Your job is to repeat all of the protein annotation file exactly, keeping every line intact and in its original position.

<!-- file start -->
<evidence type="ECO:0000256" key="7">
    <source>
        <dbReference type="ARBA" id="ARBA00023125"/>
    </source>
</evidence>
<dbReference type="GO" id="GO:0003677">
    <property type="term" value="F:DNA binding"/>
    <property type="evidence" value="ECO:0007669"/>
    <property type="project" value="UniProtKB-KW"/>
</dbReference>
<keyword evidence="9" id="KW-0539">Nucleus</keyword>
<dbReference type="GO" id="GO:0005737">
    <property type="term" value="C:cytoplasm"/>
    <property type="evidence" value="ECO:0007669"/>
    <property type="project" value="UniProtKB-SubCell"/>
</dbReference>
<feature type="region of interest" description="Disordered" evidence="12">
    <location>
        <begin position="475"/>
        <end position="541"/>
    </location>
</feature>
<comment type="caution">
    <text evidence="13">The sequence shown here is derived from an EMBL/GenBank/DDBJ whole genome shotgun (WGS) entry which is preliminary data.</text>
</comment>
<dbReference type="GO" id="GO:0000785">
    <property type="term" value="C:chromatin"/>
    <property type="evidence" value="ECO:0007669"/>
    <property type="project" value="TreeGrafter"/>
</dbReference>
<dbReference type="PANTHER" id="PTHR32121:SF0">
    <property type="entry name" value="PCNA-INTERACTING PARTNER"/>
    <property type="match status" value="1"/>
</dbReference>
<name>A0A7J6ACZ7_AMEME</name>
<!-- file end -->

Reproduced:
<evidence type="ECO:0000256" key="7">
    <source>
        <dbReference type="ARBA" id="ARBA00023125"/>
    </source>
</evidence>
<dbReference type="GO" id="GO:0003677">
    <property type="term" value="F:DNA binding"/>
    <property type="evidence" value="ECO:0007669"/>
    <property type="project" value="UniProtKB-KW"/>
</dbReference>
<keyword evidence="9" id="KW-0539">Nucleus</keyword>
<dbReference type="GO" id="GO:0005737">
    <property type="term" value="C:cytoplasm"/>
    <property type="evidence" value="ECO:0007669"/>
    <property type="project" value="UniProtKB-SubCell"/>
</dbReference>
<feature type="region of interest" description="Disordered" evidence="12">
    <location>
        <begin position="475"/>
        <end position="541"/>
    </location>
</feature>
<comment type="caution">
    <text evidence="13">The sequence shown here is derived from an EMBL/GenBank/DDBJ whole genome shotgun (WGS) entry which is preliminary data.</text>
</comment>
<dbReference type="GO" id="GO:0000785">
    <property type="term" value="C:chromatin"/>
    <property type="evidence" value="ECO:0007669"/>
    <property type="project" value="TreeGrafter"/>
</dbReference>
<dbReference type="PANTHER" id="PTHR32121:SF0">
    <property type="entry name" value="PCNA-INTERACTING PARTNER"/>
    <property type="match status" value="1"/>
</dbReference>
<name>A0A7J6ACZ7_AMEME</name>